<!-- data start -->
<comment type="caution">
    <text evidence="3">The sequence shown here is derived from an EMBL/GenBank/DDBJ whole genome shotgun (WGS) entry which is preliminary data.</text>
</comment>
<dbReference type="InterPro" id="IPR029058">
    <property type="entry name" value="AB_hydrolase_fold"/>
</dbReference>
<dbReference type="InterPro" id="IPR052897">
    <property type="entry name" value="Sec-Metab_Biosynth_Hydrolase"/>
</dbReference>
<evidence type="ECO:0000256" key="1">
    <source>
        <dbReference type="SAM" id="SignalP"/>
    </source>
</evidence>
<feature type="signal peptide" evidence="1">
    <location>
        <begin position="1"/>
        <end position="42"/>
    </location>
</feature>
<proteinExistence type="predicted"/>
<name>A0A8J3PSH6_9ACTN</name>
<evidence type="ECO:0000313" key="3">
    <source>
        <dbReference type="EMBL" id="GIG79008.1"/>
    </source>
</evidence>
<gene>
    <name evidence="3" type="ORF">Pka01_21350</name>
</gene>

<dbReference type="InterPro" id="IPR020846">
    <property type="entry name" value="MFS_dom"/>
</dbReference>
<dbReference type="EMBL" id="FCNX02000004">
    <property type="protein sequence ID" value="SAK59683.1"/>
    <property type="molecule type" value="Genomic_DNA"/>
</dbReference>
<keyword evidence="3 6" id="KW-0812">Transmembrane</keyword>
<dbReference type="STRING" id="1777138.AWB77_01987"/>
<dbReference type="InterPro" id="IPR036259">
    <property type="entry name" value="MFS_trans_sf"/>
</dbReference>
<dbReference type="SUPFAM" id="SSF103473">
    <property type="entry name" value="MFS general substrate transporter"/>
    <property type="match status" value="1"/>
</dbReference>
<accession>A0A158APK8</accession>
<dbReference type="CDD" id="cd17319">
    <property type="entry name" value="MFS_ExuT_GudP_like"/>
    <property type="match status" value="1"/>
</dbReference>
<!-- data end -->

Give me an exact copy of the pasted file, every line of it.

<comment type="caution">
    <text evidence="3">The sequence shown here is derived from an EMBL/GenBank/DDBJ whole genome shotgun (WGS) entry which is preliminary data.</text>
</comment>
<dbReference type="InterPro" id="IPR029058">
    <property type="entry name" value="AB_hydrolase_fold"/>
</dbReference>
<dbReference type="InterPro" id="IPR052897">
    <property type="entry name" value="Sec-Metab_Biosynth_Hydrolase"/>
</dbReference>
<evidence type="ECO:0000256" key="1">
    <source>
        <dbReference type="SAM" id="SignalP"/>
    </source>
</evidence>
<feature type="signal peptide" evidence="1">
    <location>
        <begin position="1"/>
        <end position="42"/>
    </location>
</feature>
<proteinExistence type="predicted"/>
<name>A0A8J3PSH6_9ACTN</name>
<evidence type="ECO:0000313" key="3">
    <source>
        <dbReference type="EMBL" id="GIG79008.1"/>
    </source>
</evidence>
<gene>
    <name evidence="3" type="ORF">Pka01_21350</name>
</gene>

<dbReference type="InterPro" id="IPR020846">
    <property type="entry name" value="MFS_dom"/>
</dbReference>
<dbReference type="EMBL" id="FCNX02000004">
    <property type="protein sequence ID" value="SAK59683.1"/>
    <property type="molecule type" value="Genomic_DNA"/>
</dbReference>
<keyword evidence="3 6" id="KW-0812">Transmembrane</keyword>
<dbReference type="STRING" id="1777138.AWB77_01987"/>
<dbReference type="InterPro" id="IPR036259">
    <property type="entry name" value="MFS_trans_sf"/>
</dbReference>
<dbReference type="SUPFAM" id="SSF103473">
    <property type="entry name" value="MFS general substrate transporter"/>
    <property type="match status" value="1"/>
</dbReference>
<accession>A0A158APK8</accession>
<dbReference type="CDD" id="cd17319">
    <property type="entry name" value="MFS_ExuT_GudP_like"/>
    <property type="match status" value="1"/>
</dbReference>